Representatives from Gogebic Taconite said the mining company would focus on Wisconsin workers and would pay for most of the infrastructure surrounding the mine.
Bob Seitz, a spokesman for the company, said GTAC plans to pay to build its own roads, water, natural gas lines, rail lines and "would provide their own EMS and fire services."
In addition, Seitz expressed incredulity at a question about whether Wisconsin workers would be hired instead of mining professionals from around the country, saying the company prefers to train the workers in the area.
"If you were to bring in workers from someplace else that didn't get 30 inches of snow, that didn't have solid weeks below zero, you'd be paying to train a lot of people that wouldn't stick around very long," Seitz said.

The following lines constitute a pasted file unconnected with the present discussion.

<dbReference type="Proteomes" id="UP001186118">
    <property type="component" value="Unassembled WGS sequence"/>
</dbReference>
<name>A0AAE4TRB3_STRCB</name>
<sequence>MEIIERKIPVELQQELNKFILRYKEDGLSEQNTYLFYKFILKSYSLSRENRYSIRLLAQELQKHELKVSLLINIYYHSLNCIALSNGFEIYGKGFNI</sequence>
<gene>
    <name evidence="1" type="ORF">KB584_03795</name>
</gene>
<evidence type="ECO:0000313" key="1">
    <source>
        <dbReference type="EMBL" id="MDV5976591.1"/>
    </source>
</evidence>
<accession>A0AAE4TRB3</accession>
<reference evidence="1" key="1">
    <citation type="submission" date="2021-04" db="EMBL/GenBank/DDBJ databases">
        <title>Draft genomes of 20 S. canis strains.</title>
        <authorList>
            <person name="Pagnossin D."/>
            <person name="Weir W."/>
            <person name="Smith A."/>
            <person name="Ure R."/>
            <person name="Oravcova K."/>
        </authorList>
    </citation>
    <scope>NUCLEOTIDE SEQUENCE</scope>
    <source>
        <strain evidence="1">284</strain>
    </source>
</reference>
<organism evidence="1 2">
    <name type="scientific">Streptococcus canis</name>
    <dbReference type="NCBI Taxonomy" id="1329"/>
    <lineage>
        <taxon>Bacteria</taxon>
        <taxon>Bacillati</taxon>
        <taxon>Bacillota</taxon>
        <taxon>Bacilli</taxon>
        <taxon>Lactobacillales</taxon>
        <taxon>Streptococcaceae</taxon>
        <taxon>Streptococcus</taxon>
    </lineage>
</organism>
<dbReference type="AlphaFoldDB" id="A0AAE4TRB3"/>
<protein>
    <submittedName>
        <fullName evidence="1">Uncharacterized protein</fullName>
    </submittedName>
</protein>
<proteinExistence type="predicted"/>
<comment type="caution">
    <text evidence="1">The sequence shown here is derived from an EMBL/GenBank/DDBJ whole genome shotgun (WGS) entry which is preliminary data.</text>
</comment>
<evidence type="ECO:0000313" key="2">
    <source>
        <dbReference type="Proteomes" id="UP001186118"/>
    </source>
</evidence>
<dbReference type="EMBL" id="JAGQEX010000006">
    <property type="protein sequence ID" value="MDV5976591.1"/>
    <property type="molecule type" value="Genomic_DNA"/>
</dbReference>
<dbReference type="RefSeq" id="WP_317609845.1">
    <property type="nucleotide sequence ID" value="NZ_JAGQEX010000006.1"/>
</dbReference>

Rep. Fred Clark, D-Baraboo, asked why the company did not proceed with exploratory drilling to see the composition of the minerals in the Penokee Hills. Seitz said that taking on something like exploration itself could result in a huge investment and that the company didn't want to proceed without some certainty about the process. However, GTAC engineer Tim Myers said he believed a study from Lawrence University at least indicated the area is mostly ferrous rock.
Seitz also said the company did find all the changes to more specific aspects of the permitting process -- such as the waste sites boundaries and regulations on disposing of waste -- were needed to give certainty to the process.
Rep. Tod Ohnstad, D-Kenosha, also asked the company whether they believe there should be more hearings on the measure. Seitz said that while they're happy to meet with any legislators and offer their comments when needed, he also pointed out that most of the hearings they've had up to this point have lasted at least nine hours.